With evidence of impact a key requirement of many funders, and with global reach a major priority of the University, it is unsurprising that researchers are devising creative ways to ensure that their work reaches the widest possible audience. This category attracted so many entries this year that we have divided it in two: a general category and a category for staff who have made educational resources available to schools in the TES Connect repository. Here we celebrate the winning entries in the second of these categories.
There is a growing trend for people around the University to produce and share learning materials for schools as outputs of their own research projects. It is now possible to make these materials available through TES Connect, which is now the fastest growing professional digital community in the world with over 3.6 million members. As of June 2015, there were 238 resources on the Oxford page of TES Connect, which had been viewed over 115,000 times. The Education Enhancement team in the Academic IT group provides advice and assistance to academics who wish to contribute to the repository.
Our two prize-winners in this category have been commended for the exceptional care and consideration which they have taken in creating their educational resources.
Joint Winner: Jane Dyson for ‘Lifelines’: Creating Impact Through Documentary Film
Jane developed a short documentary film titled ‘Lifelines’ to engage school teachers, policy makers, journalists and other stakeholders in her academic research on educational disappointment, unemployment and social activism. It is set in the village of Bemni, in the Indian Himalayas, one of the research sites for the ESRC project in which she is a research associate.
Jane worked with IT Services to promote the film as an educational resource in TES Connect. She spent three months working with secondary school teachers in the UK, India and USA to develop educational materials associated with the film. The resulting teaching packs fit directly into the Geography curricula in the UK and USA. She has also produced teaching resources for use with graduate and undergraduate students.
‘Lifelines’ has proved to be a transformative educational resource. On TES Connect it has been viewed 538 times since August 2014, and a Welsh WJEC version has been uploaded to Hwb, an educational resource site hosted by the Welsh Government. Jane has received several testimonials from school teachers, including:
‘Lifelines and the resources are exceptional. The quality of the film and the range of teaching materials/resources stimulate students to empathise with the subject in a highly engaging and informative manner, in a package is that can be adapted to suit any ability level. It is rare for teachers to have access to such superb materials’ – Paul Littlewood, Geography Department, St Paul’s School, London.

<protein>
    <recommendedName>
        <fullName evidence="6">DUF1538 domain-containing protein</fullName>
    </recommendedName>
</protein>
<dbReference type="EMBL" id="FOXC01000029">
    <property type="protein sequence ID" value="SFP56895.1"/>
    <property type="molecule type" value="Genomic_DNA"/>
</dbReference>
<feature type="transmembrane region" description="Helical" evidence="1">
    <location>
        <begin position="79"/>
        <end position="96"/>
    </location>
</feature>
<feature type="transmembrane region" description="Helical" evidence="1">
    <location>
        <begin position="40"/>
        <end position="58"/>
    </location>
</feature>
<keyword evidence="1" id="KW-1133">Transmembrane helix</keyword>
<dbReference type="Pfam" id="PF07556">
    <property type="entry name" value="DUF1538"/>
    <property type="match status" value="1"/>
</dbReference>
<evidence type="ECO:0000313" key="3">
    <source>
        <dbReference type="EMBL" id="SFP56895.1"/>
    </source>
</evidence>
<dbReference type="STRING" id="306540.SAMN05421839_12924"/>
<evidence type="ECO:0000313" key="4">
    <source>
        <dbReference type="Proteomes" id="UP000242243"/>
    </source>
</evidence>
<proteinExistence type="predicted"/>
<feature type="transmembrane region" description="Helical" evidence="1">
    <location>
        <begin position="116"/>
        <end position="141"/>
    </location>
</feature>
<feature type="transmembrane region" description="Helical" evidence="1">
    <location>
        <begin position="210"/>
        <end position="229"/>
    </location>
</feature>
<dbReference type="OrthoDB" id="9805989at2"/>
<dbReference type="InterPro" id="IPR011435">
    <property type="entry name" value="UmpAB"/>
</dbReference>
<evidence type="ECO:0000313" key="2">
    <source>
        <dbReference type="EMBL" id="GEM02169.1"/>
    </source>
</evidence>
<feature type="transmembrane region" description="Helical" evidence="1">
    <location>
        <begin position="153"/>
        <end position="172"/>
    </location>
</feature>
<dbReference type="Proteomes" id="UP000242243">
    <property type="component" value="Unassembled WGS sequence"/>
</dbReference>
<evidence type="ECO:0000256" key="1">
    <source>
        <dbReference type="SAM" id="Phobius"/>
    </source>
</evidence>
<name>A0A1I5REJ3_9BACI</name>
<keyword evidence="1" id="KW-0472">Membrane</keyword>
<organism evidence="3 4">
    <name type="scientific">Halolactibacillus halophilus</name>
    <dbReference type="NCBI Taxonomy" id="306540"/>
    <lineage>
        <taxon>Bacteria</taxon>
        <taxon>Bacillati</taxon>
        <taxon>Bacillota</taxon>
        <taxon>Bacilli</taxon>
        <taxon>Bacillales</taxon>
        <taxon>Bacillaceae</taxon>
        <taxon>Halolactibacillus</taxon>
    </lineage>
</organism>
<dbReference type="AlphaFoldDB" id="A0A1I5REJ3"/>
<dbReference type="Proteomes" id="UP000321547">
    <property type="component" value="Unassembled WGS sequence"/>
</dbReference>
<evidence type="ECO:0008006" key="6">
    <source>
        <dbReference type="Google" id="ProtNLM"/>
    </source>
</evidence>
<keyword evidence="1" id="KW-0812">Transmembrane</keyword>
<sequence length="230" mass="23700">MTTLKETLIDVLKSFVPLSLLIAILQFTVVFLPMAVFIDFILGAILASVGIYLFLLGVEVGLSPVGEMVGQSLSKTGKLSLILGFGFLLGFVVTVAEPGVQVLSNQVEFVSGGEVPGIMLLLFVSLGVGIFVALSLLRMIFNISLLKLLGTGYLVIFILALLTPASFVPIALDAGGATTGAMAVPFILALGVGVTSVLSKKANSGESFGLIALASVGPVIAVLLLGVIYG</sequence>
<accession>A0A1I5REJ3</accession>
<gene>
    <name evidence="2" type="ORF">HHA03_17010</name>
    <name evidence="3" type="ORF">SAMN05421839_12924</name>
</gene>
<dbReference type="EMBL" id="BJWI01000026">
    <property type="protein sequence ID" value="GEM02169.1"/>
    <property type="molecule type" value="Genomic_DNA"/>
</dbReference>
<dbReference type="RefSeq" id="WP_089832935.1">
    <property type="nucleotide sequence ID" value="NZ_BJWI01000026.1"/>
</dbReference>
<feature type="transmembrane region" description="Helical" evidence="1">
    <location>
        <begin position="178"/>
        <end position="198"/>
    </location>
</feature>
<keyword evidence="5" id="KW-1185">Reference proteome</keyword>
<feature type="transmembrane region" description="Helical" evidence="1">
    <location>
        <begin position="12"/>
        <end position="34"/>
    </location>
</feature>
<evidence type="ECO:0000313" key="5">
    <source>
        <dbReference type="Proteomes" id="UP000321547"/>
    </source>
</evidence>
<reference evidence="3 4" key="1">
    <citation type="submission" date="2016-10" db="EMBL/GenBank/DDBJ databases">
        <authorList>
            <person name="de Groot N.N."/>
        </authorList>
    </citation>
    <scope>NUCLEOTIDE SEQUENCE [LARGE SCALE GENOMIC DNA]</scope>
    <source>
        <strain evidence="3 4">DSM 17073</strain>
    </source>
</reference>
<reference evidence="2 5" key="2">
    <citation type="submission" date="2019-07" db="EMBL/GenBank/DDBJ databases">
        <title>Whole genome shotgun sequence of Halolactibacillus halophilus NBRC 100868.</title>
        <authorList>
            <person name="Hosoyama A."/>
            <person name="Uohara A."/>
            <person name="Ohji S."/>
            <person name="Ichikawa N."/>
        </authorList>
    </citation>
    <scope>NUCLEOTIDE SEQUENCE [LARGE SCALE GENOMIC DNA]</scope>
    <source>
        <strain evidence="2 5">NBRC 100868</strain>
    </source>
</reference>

Joint Winner: Lizzie Burns for ‘CSlide’: a Nobel Prize-Winner Inspires Science, Art and Creativity
When Professor Molnar became the latest custodian of a box of teaching slides from the Oxford Nobel prize-winning scientist Sir Charles Scott Sherrington, he and Dr Damion Young began a major public engagement project funded by the Wellcome Trust. The project made the slides of Sherrington (and other prominent scientists) accessible to everyone through an online resource called ‘CSlide’. As part of this project Lizzie Burns was asked to develop online teaching resources, based on the work of Sherrington, that would be of interest to primary and secondary schools and relevant to the National Curriculum.
Lizzie was keen to find an uplifting angle on Sherrington and came across a book he wrote in his later life titled ‘Man on his Nature’. In it he poetically and imaginatively describes the richness and beauty of life from the microscopic level to wondering about consciousness, the interdependence of life and our unique altruism.
Lizzie formed the idea of developing workshops and resources to spark the imagination of all participants with Sherrington’s spirit of poetry and enquiry. So she designed and ran a series of workshops linked to the curriculum on the body and brain to encourage pupils to think creatively through asking questions and creating artistic work from poetry to paintings. She also worked with trainee teachers, neuroscientists and ran events in the History of Science Museum. The result is a lasting online record of the project together with a resource of images, artwork, Sherrington’s writing and teaching slides and notes on the History of Medical Sciences website. These teaching materials have also been deposited in the TES Connect repository.
Feedback from students of all ages includes:
‘How come when the brain is littler it seems like it has more imagination? (8-year-old girl).
‘It’s been a long time since I’ve been able to unite the two loves of my life science and art, and I’m really grateful for the opportunity to do so’ (international visiting student).